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Content warning: suicide

Maxine Aitken lost her son Adam to suicide at the start of 2022. Driven by a need to ease the tragedy of Adam’s death, Maxine has taken an unorthodox approach, channeling her grief into a constructive conversation starter to hopefully prevent others walking the same path.

Maxine says, “This is not easy to talk about and might not be easy to read — so please pass by if you need to. The last thing I wish to do is upset anyone. I am telling my story in an effort to bring something positive out of a mental health issue which devastated my family.”

On 10 January this year Maxine was passing time in a shopping centre waiting to meet a friend for coffee.

“I saw I had a missed call from my eldest son and I called him back. He yelled down the phone that his brother was dead…that he had killed himself. For one crazy, split second, I thought it was a joke.

“My youngest son, Adam, had taken his own life, two weeks short of his 40th birthday.”

Adam was many things to many people — friend, partner, father, brother, son…grandson, uncle, nephew, cousin and best mate. He was loving, kind and funny; the life and soul of the party.
“Suicide is shocking. It is ugly. It is brutal,” said Maxine, “You never expect it to visit your family. Our family wanted — needed — something positive to come out of this tragedy.”

Maxine was familiar with the blue trees that dot the landscape in Western Australia, including the one on Great Northern Highway in Bullsbrook. She said, “I looked up the Blue Tree Project and we decided to put its logo and website on Adam’s funeral program. We also arranged for the celebrant to bring it to peoples’ attention at the end of the service, and urge them to talk to one another and seek help if they ever needed it. As Adam was a member of the Kingsley Football Club there were many young men at his funeral.”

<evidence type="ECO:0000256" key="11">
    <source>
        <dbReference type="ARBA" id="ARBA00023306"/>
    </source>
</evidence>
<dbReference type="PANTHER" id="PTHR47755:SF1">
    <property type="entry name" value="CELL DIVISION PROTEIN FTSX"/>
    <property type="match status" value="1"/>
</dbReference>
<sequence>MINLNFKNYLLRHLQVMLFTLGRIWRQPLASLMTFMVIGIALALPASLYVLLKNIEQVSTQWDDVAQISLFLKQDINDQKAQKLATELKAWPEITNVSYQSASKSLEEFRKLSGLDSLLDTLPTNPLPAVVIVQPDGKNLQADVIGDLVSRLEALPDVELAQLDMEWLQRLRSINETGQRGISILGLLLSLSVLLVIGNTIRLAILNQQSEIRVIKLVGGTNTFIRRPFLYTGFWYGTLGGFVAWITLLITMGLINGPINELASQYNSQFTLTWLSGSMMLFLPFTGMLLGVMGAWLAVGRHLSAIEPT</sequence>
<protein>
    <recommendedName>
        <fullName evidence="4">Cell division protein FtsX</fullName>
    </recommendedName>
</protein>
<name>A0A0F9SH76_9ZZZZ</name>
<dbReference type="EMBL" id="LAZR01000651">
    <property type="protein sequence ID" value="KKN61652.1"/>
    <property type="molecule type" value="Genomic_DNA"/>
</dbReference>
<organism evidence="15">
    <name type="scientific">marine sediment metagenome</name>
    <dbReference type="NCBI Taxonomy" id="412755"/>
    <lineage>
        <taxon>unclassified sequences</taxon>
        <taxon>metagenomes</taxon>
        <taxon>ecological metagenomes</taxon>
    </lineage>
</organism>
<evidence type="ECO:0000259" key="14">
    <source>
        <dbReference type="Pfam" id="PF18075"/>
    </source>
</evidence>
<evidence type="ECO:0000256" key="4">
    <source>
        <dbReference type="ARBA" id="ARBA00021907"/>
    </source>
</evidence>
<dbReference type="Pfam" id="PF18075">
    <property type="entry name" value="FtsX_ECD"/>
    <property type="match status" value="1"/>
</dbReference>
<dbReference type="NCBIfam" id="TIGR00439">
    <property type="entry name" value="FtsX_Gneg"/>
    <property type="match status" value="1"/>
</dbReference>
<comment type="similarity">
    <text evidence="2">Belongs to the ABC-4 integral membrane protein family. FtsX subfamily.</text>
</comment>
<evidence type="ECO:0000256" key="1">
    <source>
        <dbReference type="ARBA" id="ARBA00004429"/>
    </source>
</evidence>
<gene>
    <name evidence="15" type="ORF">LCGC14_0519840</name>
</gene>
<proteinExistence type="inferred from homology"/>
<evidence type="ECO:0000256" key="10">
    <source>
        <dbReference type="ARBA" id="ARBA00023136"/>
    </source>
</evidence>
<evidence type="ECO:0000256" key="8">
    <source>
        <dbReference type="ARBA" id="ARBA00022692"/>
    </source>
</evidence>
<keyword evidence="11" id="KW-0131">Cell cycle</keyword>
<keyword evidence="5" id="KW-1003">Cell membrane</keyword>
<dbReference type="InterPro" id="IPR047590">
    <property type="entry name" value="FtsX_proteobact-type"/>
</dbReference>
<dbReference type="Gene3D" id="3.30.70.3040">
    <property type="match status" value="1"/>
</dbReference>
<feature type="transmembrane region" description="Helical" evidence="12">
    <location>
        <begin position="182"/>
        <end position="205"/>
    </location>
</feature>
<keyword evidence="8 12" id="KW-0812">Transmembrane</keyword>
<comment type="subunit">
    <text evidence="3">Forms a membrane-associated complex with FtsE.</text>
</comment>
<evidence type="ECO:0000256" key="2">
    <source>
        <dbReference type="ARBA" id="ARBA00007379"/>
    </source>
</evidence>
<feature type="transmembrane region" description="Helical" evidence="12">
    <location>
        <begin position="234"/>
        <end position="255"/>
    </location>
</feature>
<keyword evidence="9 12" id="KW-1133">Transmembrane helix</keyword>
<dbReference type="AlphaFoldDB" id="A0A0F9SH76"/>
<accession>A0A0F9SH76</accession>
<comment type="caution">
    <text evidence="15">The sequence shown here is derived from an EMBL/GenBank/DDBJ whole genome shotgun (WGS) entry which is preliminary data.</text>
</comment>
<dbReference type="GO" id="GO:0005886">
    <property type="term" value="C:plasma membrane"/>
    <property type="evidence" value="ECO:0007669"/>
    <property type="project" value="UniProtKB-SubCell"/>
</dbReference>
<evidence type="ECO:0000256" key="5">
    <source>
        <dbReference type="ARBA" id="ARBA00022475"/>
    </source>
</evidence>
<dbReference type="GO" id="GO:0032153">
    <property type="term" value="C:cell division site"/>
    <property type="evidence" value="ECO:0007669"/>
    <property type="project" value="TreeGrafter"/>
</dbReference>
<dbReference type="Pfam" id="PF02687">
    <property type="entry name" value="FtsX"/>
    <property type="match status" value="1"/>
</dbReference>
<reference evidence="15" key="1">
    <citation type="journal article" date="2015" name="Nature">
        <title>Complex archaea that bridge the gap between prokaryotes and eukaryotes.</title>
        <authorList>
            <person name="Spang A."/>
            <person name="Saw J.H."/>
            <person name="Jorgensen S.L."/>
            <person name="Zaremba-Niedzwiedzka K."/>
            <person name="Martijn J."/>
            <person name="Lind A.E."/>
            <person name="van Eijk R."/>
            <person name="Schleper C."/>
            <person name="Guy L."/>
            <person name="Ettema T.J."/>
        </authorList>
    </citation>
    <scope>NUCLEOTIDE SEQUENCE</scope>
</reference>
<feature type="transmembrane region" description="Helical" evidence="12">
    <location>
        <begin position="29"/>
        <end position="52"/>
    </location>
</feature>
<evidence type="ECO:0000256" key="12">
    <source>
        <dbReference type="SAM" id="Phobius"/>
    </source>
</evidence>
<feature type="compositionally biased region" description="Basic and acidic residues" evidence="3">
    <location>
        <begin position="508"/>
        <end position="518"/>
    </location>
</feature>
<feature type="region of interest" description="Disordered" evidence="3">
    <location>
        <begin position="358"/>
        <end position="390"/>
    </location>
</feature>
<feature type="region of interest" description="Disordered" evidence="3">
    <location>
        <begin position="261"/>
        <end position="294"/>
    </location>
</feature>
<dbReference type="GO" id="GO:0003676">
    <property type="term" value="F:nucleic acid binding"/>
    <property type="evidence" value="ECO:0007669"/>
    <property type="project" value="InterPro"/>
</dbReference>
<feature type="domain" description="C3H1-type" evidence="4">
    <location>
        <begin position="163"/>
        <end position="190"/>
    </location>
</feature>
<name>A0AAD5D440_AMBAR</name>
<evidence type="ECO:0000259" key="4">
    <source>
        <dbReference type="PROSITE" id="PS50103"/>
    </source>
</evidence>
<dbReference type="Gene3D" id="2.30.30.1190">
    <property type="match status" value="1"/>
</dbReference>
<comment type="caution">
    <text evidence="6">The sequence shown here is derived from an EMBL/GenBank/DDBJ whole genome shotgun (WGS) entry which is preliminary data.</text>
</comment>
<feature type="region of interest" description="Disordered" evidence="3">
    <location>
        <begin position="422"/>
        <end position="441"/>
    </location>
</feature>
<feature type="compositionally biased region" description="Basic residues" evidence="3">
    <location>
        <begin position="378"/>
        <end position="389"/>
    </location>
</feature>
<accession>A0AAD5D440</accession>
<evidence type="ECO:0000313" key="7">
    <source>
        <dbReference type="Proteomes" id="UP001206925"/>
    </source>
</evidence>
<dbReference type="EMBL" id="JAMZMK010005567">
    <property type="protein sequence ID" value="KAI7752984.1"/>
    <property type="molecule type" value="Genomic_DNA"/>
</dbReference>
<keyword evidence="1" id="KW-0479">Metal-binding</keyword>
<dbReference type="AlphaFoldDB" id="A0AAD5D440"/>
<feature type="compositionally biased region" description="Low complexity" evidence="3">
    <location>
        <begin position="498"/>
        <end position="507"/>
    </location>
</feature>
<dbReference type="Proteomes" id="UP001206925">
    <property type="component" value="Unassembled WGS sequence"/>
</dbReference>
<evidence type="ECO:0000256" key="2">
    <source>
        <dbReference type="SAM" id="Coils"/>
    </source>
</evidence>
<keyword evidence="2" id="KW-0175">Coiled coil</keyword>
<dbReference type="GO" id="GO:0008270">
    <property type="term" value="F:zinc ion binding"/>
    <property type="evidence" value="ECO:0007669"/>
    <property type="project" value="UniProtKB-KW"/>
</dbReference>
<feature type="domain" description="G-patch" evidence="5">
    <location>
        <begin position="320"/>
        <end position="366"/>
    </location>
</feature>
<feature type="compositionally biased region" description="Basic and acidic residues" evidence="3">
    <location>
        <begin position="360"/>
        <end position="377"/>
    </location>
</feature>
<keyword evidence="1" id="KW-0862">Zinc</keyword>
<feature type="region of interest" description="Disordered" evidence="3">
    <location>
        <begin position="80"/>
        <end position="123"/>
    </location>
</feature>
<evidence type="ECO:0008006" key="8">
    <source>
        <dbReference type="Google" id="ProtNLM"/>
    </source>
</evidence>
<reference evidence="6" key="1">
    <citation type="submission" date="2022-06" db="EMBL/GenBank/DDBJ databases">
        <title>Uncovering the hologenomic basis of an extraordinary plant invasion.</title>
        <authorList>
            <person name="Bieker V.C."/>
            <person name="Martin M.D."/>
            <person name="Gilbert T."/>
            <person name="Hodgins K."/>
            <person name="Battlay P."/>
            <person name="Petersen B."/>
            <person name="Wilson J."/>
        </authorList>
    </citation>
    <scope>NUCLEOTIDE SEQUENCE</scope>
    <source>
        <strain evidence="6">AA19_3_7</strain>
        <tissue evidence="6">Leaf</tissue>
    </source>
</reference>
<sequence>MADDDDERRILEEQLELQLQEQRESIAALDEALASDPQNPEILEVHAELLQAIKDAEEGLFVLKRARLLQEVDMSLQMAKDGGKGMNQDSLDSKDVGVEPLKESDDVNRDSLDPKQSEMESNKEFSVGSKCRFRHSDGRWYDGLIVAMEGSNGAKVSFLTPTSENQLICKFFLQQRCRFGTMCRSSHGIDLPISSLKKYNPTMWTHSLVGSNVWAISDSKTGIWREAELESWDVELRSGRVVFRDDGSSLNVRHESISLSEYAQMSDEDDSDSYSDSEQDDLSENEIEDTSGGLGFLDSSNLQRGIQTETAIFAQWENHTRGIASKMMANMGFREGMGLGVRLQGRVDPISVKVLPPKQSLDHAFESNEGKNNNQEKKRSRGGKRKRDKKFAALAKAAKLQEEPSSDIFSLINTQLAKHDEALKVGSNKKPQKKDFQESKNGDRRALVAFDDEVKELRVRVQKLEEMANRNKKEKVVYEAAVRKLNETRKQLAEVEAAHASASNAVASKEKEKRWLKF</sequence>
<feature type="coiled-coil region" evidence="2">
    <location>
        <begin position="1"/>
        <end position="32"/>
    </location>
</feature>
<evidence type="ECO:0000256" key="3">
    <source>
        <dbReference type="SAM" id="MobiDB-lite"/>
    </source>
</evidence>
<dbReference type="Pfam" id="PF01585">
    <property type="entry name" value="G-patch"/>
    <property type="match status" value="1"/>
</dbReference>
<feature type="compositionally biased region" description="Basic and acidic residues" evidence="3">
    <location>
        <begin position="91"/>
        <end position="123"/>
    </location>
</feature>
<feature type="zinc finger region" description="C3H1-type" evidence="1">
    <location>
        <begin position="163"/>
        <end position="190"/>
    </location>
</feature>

Maxine took the blue tree concept to the next level, having a tattoo of the symbolic shrub placed on her arm and becoming a determined, one-woman walking awareness campaign.

“On my right lower arm there now sits a beautiful little blue tree. My one and only tattoo. This has people asking its significance, so I gently start a conversation. I don’t know what else I can do.
“I wish we could start the solution before we even think there is a problem – before it gets to such a place of no return. We need to chat with our children from an early age about our feelings, and their feelings, in a normal manner – round the dinner table, at the footy, on the beach. We need to bring mental health conversation into everyday places and do so often, until it becomes the norm — so that it is not ‘The Conversation’

“A person in such distress is in a dark place and can see no way out. They just want the pain to stop. Perhaps when a friend tries to shut us out, we refuse to be shut out. I know there are times when we just did not have a clue.

“I am learning to let go of the guilt — it is hard — and hope that my tattoo and this article encourages someone to reach out for help because I do not want anyone else to go through what I am going through.”

If you or someone you know is in need of help, you can contact the following organisations:
Lifeline: 131114 www.lifeline.org.au
Beyond Blue: 1300 224 636 www.beyondblue.org.au
Kids Helpline: 1800 55 1800 www.kidshelpline.com.au
The Blue Tree Project: www.bluetreeproject.com.au

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